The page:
Kennametal acquires ATI's tungsten business for $605M
By Thomas Olson
Published: Monday, Sept. 16, 2013, 10:54 a.m.
Kennametal's $605 million acquisition of a tungsten materials producer will deepen the high-tech manufacturer's penetration in energy and aerospace markets and bolster its tungsten recycling plans.
Kennametal, based in Unity, agreed to acquire the business from Allegheny Technologies Inc. on Monday. The business, which has about $340 million in annual sales, is a leading producer of tungsten metallurgical powders, as well as tooling technologies and components.
“It wasn't cheap, but it's a good deal that will work out well over the long term,” said Eli Lustgarten, senior vice president and analyst at Longbow Research LLC, Independence, Ohio.
The acquisition furthers Kennametal's strategy of diversifying the company's sourcing of tungsten and expanding capacity. It had acquired the assets of a Bolivian supplier of tungsten ore materials in July.
Kennametal said the lion's share — 42 percent — of the tungsten unit's sales are to energy-related businesses. Aerospace represents about 11 percent of sales. Three-quarters of its sales are in North America.
Kennametal uses tungsten materials to produce composite alloys and high-performance cutting tools.
Tungsten is an extremely hard, tough metal. It is used, for instance, in the bodies of crushing machines that process Canadian tar sands.
In addition, the business has the ability to recycle tungsten, which is a strategic goal of Kennametal's, said Rudolf Hokanson, an analyst at Barrington Research in Chicago.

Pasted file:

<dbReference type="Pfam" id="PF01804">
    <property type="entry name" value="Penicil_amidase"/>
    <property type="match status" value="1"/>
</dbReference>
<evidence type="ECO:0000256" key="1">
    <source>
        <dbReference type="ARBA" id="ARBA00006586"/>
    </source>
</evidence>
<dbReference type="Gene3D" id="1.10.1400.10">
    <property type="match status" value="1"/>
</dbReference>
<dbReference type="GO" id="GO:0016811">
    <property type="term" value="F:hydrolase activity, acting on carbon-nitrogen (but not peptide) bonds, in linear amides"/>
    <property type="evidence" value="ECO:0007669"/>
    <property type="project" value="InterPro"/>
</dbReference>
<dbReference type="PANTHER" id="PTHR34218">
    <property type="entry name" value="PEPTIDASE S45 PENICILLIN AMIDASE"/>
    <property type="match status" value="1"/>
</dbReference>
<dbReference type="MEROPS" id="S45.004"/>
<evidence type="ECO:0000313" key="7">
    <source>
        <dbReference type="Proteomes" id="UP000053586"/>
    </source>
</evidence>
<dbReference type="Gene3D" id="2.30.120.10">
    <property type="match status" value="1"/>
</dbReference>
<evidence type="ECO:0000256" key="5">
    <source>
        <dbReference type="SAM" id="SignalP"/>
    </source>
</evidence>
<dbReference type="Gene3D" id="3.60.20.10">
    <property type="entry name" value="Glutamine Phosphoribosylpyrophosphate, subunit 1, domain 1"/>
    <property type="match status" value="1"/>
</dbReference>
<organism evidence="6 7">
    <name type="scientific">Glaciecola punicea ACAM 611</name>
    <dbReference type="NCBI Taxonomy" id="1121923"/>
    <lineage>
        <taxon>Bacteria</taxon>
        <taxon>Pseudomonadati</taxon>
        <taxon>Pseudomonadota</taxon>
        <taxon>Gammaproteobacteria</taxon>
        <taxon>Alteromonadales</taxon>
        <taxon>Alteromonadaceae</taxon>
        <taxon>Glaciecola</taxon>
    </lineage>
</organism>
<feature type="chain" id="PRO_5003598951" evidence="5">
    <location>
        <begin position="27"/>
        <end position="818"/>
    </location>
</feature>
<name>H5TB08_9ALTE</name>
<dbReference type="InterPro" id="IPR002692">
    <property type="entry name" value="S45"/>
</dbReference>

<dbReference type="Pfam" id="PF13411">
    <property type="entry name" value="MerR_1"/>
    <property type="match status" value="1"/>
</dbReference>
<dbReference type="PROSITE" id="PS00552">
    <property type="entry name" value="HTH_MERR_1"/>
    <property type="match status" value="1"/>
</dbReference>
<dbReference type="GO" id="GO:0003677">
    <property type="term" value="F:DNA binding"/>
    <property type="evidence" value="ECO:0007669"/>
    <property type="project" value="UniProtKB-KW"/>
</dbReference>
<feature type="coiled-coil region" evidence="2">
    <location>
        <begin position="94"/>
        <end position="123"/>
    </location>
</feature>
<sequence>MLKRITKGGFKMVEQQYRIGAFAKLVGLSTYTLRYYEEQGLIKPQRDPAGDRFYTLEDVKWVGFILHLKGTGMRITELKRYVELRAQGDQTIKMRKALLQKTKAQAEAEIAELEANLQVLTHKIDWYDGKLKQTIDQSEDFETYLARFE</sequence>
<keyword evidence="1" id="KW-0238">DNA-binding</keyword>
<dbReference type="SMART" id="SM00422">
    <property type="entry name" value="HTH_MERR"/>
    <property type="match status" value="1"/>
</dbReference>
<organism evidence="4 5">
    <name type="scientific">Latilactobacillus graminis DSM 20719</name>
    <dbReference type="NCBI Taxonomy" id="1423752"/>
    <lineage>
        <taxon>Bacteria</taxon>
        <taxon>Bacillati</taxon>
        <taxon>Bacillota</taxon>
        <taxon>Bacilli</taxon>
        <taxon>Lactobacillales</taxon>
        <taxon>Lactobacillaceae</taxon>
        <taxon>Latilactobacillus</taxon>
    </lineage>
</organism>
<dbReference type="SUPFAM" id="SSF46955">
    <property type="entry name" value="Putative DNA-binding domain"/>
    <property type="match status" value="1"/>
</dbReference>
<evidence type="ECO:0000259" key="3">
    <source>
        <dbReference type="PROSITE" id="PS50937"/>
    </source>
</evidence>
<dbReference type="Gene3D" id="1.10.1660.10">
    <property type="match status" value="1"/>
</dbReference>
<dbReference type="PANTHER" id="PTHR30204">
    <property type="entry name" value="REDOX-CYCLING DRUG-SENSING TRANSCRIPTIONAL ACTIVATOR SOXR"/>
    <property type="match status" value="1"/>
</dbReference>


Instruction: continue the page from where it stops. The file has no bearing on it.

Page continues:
“This business is sort of an A-Z of tungsten. They supply materials and make tungsten products,” as well as recycle the metal, Hokanson said.
The purchase is Kennametal's largest since buying Greenfield Industries Inc. for $945 million almost 16 years ago, according to data compiled by Bloomberg and confirmed by the company.
Shares of Kennametal closed at $46.39, up 39 cents.
The tungsten business has approximately 1,175 employees and 14 operating facilities worldwide, but none in Western Pennsylvania.
Kennametal spokeswoman Christina Sutter said no decisions had been made about jobs or layoffs because it was still early in the process.
The acquisition could result in $30 million to $40 million in synergies, mostly through improved productivity, Kennametal said.
ATI, based Downtown, said the sale of the business would give the specialty metals and titanium producer greater financial flexibility and simplifies capital allocation and deployment.
The deal, which Kennametal will finance with cash and available credit, is expected to close before the end of the year, pending regulatory approvals.
Kennametal said the deal would be neutral to its earnings for the rest of its fiscal year ending June 30. Last fiscal year, the company's earnings fell 34 percent to $203 million, or $2.52 a share, from $307 million, or $3.77 a share. Annual sales decreased 5.4 percent to $2.59 billion from $2.74 billion.
“The addition of the expanded material and tooling technologies of ATI's Tungsten Materials Business will enable us to offer more to our customers around the world,” Kennametal CEO Carlos Cardoso said in a statement. “We look forward to building on our respective strengths to accelerate growth while generating even greater value for our business and ultimately our shareholders.”
Bloomberg contributed to this report. Thomas Olson is a Trib Total Media staff writer. He can be reached at 412-320-7854 or at firstname.lastname@example.org.
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